What Do I Need To Do To 'Serve' My Spouse With Divorce?

I constantly hear that I need to 'serve' my spouse to get a divorce. What does that mean, and what do I need to do?

Everyone is afforded 'due process' under the law. In plain English, what that means is that before you are able to sue another person, you first must tell them what you want from them and why. Divorce is actually a lawsuit. Therefore, your spouse needs to be given notice (via "service) informing them that you are filing a suit, and tell them exactly what you are suing for. What this means is that you must provide your spouse with the legal reason why you are asking for a divorce. This is critical since your case might be delayed if your spouse is not served properly.

Different types of services that are available:

Personal Service:

Several different methods can be used in a divorce action to make sure your future ex-spouse receives their due process. Personal service is the most common and first type of service. It is the most reliable method, and a majority of courts will require it before any other method is used. An individual who is not a party to your case must deliver the documents personally to the opposing party. Acquaintance or friend, the person must be over 18 years old. A professional process server or local sheriff also can provide the service if you prefer not to get anyone else involved. The service can occur at any time and anywhere - at home, at work, or in public. If the papers are refused by the opposing party when handed to them that doesn't matter. The service will still be considered to be valid even if the documents are set on fire .just as long as the Proof of Service is properly filled out by the server. This is a court form that lets the judge know when, how, and where the process was served. This form must be filed with the court as part of the process.

Mail Service: The initial documents can be served by mail if personal service does not succeed. However, you might have to ask for leave from the court to show why someone should be served by mail instead of serving them personally. It is a similar process. The documents are mailed by a third party to your future ex-spouse, then a Proof of Service is filled out with the same information. Sending it with a required signature is preferable to make sure they receive the documents. Service by mail is completed five dates after the papers have been mailed.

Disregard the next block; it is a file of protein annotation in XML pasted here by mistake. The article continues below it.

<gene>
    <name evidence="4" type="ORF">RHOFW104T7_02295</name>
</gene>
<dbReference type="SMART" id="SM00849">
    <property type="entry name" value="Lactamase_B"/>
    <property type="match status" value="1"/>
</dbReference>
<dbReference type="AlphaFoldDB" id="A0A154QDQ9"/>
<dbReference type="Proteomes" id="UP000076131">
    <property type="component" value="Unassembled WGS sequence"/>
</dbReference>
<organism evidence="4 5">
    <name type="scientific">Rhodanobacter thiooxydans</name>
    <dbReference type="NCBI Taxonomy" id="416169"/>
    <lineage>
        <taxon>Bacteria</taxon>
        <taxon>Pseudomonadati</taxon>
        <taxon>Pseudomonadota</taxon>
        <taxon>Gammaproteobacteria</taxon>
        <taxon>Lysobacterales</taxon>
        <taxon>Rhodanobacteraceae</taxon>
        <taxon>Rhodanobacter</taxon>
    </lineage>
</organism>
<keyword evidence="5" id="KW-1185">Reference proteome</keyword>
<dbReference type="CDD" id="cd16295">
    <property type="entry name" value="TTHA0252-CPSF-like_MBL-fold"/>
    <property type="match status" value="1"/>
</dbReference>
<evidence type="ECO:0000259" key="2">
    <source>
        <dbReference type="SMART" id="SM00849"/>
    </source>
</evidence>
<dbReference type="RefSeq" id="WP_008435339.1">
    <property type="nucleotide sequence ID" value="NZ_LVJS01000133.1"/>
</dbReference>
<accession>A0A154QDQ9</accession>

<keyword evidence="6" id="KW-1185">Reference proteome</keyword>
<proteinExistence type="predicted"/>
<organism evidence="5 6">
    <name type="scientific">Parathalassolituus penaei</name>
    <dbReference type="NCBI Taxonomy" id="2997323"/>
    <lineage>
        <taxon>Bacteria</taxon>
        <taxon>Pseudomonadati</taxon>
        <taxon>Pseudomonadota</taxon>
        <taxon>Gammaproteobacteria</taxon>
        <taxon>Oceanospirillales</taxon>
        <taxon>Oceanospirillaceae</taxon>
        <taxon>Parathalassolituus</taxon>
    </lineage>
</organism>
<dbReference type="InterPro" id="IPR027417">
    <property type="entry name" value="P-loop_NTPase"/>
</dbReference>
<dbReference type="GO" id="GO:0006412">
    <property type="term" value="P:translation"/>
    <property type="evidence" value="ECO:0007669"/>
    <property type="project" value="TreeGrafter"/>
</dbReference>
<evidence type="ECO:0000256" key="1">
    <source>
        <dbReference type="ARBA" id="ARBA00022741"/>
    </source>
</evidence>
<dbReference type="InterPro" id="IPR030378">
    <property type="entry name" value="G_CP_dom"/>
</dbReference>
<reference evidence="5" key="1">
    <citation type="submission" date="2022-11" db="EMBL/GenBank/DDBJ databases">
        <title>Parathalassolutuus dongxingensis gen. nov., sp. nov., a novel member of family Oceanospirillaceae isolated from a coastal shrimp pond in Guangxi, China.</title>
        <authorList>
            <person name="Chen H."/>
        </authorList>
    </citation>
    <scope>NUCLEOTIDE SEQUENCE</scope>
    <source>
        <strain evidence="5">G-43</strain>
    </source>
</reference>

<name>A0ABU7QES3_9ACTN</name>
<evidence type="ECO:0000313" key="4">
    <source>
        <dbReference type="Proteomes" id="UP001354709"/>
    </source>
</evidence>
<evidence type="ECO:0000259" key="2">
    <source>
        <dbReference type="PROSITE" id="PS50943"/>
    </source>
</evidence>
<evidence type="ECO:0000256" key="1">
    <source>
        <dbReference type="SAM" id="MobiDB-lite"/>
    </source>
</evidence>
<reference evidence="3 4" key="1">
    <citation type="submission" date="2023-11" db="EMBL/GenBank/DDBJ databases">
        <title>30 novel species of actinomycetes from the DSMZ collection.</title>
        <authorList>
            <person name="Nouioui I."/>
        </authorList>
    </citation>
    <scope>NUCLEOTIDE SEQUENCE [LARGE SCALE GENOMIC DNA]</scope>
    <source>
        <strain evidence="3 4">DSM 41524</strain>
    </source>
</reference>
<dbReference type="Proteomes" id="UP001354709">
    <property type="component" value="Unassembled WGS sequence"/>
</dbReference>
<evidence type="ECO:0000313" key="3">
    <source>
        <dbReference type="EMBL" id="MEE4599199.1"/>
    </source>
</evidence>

Substituted Service: Usually this is done after there have been multiple failed attempts made to personally serve someone. You will be required to show that personal service has been unsuccessful. Usually, it must be attempted three times at least at different times of the day and in different locations. Substituted service can then be used and papes can be left with someone at your ex's place of work or house if they are over 18 years old. For example, if your ex has moved in wh her or his parents, the documents can be left by the server with the parents. The server will then need to mail a copy of all of the documents that were provided to the employer or parent of the recipient. Then a "Declaration of Due Diligence' will need to be written that explains everything to the court that was done prior to attempting substituted service. Finally, the Proof of Service must be sent to the court.

By Acknowledgement/Notice of Receipt

It is rare, but it can be a good option in situations where the two parties agree on a majority of the terms. The other side basically agrees to be served by mail. A court document can then be signed that states they received the documents. The opposite side will receive the Acknowledgement and Notice and return them to the server. Then the Proof of Service will be filled out by the server with the signed Notice and Acknowledgment attached and filed with the court.

Service by Posting or Publication: This method is not used very often and you must get permission from the court. Before trying this service method, you are required to show that court hat you have exhausted all efforts to find your ex and they cannot be served using the other preferred methods. If you don't know where your ex is, use contacts with roommates, employers, friends, or family. Search social media and the internet or use a background check service. Document everything and then apply with the court to order service for posting or publication. Publication means that notice of the lawsuit is published in a newspaper (and includes your names). Posting refers to the notice being posted at the courthouse for a minimum of 28 consecutive days. Usually, the court clerk can tell you which forms needs to be filled out to complete the process and which newspapers have been approved for use.

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